For many people, the mere mention of poetry invokes images of old poets writing love poems about unrequited love. For those that know better, poetry is everything from hilarious commentary on daily life to pointed insight into the human condition. Why should we teach this art form? Let’s talk about some reasons to teach poetry.
Reason One: Poetry Speaks in a Different Way Than Prose
Prose is a wonderful thing – whether it is the short story or the novel, the autobiography or the opinion essay, well-written prose can delve into and explore subjects in unique and interesting ways.
But like any art, even the most expertly written prose will not speak to everyone. Because poetry is of a different art form, both in format and in the way it approaches issues, poetry often reaches people that prose does not and in ways that prose does not. By using poetry in our classroom, we open up the world of literature to all these people that may never partially or completely connect to prose.
Reason Two: An Incredible Diversity Of Material
Think of the different types of poetry that you are familiar with. In just a few moments your list might include forms like haiku, free verse, limerick, ballad, sonnet, narrative, etc. Now consider the differences between a 17th-century sonnet and a modern, stream-of-consciousness, free verse poem; it is almost shocking that they are considered part of the same category of literature.
But that is the beauty of a poetry unit – there is just so much diversity to offer your students. When it comes right down to it, the variety you can include is only going to be limited by your time constraints and your own willingness to branch out.
Need more reasons to teach poetry?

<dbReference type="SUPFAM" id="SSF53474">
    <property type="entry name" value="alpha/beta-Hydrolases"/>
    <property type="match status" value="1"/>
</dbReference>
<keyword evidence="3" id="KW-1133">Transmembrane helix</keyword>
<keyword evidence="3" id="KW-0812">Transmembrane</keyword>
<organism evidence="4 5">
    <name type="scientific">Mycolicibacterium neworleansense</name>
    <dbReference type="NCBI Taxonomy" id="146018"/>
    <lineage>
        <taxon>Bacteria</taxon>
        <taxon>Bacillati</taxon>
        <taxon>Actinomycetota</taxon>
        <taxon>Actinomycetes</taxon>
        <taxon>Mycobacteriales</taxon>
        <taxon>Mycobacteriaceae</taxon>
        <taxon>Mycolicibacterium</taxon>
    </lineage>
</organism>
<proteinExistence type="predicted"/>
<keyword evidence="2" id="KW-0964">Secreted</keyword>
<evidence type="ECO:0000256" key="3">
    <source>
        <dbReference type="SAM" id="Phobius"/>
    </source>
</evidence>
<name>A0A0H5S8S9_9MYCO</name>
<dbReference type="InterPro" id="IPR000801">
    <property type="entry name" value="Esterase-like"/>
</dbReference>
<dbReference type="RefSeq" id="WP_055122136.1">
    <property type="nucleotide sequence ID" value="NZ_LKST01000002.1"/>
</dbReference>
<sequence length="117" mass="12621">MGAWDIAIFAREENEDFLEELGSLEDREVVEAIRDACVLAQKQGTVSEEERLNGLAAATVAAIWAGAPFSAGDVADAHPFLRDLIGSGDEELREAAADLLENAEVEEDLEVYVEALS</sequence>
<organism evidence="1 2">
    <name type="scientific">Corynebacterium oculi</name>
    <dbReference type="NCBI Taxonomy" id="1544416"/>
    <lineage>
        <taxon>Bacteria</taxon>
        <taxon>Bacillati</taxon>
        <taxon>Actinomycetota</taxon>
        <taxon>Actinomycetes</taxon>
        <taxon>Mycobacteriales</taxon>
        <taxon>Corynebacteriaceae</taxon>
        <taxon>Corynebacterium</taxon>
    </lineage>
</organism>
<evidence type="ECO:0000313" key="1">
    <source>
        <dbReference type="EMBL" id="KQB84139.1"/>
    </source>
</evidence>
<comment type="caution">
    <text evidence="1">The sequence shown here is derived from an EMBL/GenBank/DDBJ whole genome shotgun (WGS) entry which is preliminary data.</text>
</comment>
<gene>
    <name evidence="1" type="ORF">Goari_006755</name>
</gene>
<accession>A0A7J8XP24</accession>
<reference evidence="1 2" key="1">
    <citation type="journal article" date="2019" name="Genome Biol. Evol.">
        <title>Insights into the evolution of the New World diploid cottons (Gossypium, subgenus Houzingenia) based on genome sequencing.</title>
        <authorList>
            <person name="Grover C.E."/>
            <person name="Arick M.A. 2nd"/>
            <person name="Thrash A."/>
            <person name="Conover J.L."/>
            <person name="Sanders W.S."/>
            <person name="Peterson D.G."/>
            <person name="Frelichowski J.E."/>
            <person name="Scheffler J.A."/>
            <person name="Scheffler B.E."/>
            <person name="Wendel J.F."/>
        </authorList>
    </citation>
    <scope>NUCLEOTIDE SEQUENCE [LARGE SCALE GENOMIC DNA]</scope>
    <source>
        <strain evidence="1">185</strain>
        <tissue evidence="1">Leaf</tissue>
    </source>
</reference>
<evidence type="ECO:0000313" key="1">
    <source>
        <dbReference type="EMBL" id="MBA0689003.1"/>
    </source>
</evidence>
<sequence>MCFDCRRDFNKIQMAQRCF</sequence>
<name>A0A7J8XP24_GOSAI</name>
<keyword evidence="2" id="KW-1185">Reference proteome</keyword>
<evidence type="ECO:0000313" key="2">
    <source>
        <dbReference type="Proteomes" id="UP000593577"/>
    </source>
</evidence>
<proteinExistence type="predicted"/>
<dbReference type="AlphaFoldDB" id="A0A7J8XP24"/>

Reason Three: The Ability To Be Current
While Romeo and Juliet and Of Mice and Men have a place in literature classrooms, many of us also desire to include more current titles in our curriculum. Poetry can be current in ways that many other types of literature used in the classroom cannot.
This is for several reasons – whereas longer works take months (or even years) to write and get published and then even more time for teachers to find, vet, and write curriculum for, poems might be composed in a matter of hours and available from reputable online sources where the teacher can find and use them mere days later.
Because of this, quality poetry speaking to current world events and movements and even material simply written by individuals not dead before our students were born can be easily accessed and used in the classroom. This ability to be current and accessible is something few other types of literature can offer teachers and their students. When Amanda Gorman presented at the inauguration of President Joe Biden teachers everywhere wanted to use her poem in their classes the next day.
Reason Four: It Does Not Require Weeks Of Teaching
You may choose to do a poetry unit that covers a wide variety of styles, poets, vocabulary, and themes. There is nothing wrong with this; sometimes you want that depth, and a multi-week poetry unit can be a magnificent thing. That being said, sometimes we need something that can fill a week or a day or even just twenty minutes or something that can be used to address a theme from another work we are teaching in a different manner. Poetry can do this.
Every time you teach a poem, you don’t have to teach it in-depth. Having student read and react to poetry on a regular basis can be a valuable exercise, intertextual themes and discussion can be invaluable teaching tools, and no matter how you go about teaching it, it is impossible to teach a short story in twenty minutes or a novel in the two days before vacation.
These are just a few of the many, many reasons that poetry is a wonderful thing. Encourage yourself to find ways to use it in your classroom as something you not only are required to teach but something that is an invaluable component of your curriculum.
These 4 reasons to teach poetry are a great reminder of why we as teachers should strive to add more poetry to our units.
Check out these ready-to-go middle school poetry units.
More Poetry Resources
- Diversifying Your Poetry Curriculum
- Teaching Poetry to Middle School Students
- Fresh Ideas For Teaching Poetry
- Middle School Poetry Units